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Picnic Trilogy

picnic
Robert Scheer

Table of Contents: A languid picnic in an idyllic setting like Natural Bridges State Beach (pictured here) offers the perfect capper to any summertime afternoon.

Eating in the great outdoors--the concept is as old as the Paleolithic era and as fresh as your primetime summertime imagination

By Christina Waters

PICNICS, LIKE LOVEMAKING, appear to have been written into our genetic structure. You bring the food, nature provides the ambiance. Picnics are all like the very first human meals--meals eaten al fresco. Freestyle dining. And since eating outdoors gives us permission to be children--to eat with our hands, play with our food and make a happy mess--picnics are loved by everyone.

Manet and his nudes loved them. Shakespeare's characters romped through them. Fellini reveled in them. And there are absolutely no rules to follow.

Two carnitas burritos from Tacos Vallarta taken to Lighthouse Field make a fine picnic. A focaccia sandwich from Carried Away consumed on the trail of Nisene Marks also is a picnic. A peanut butter and jelly sandwich--like the ones you can get at Saturn Cafe--munched at the UCSC Arboretum is definitely a picnic.

Technically, folks, any food whatso-ever eaten outdoors constitutes a picnic. However, success often involves a bit of advance planning. We offer three picnic scenarios--just rough guidelines, mind you, nothing written in stone--that we think you'll especially like.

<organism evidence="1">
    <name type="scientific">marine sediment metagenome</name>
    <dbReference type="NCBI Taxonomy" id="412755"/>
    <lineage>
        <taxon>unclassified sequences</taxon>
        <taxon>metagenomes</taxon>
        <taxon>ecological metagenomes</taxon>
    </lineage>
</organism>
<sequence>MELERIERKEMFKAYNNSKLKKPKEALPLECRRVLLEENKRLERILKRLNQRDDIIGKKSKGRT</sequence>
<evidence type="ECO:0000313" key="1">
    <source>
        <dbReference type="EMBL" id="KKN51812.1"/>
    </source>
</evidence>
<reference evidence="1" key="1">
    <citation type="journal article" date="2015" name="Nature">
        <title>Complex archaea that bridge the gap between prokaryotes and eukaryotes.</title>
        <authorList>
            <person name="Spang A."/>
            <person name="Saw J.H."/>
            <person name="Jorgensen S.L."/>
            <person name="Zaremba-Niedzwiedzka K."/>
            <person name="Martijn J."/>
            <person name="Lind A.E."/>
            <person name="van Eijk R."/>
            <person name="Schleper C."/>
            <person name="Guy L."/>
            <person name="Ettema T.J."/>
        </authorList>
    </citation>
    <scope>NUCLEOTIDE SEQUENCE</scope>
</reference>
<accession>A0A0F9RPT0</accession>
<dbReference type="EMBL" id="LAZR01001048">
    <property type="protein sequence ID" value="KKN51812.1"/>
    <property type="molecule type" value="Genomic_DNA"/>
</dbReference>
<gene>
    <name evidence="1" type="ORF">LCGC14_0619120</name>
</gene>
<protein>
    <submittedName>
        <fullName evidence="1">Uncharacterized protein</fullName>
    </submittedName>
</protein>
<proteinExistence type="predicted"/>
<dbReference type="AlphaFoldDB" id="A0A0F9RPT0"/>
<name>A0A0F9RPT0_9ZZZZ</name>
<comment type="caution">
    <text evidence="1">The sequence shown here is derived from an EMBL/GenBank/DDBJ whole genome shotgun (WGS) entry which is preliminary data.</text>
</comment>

We do.

Bit of Luxury

THE FRENCH, who invented the piquenique, defined it as any pleasure outing at which a meal is eaten outdoors. So what could be more in keeping with that spirit than a picnic expedition in the direction of the incomparable Pogonip property? This is the time to break out that rattan hamper--or your best Igloo ice chest--and create a food experience in keeping with the glamorous spirit of the former polo club.

Yes, ice-cold champagne is a good idea. So is rotisserie chicken from Gayle's paired with some luxuriously dressed green salad, fresh fruit and a chocolate dessert or perhaps a couple of those amazing berry tarts. Another way to approach this outing would be to build an antipasti array around a trip to Shoppers Corner. Elegant, but playful. Gather some Niçoise olives, black truffle paté, paper-thin slices of imported prosciutto, a loaf of ciabatta bread, Bosc pears and biscotti from India Joze. The biscotti will go just nicely, thank you, with the last drops of bubbly.

Thus prepared--and, of course, you've brought actual glass stemware, flatware and a white tablecloth--you hang a left on Club House Drive (off River Road) and begin traversing that languid country road that weaves under the railroad tracks and along the fertile fields of Surf City Produce. Park at the trailhead. Then walk the gentle incline (1/5 mile) to the old clubhouse, still swaying graceful with its bungalow roofline and palms. As you approach the top of the hill, turn around and inhale the view. The entire town of Santa Cruz, framed by Monterey Bay, seems arranged like a postcard just for your enjoyment.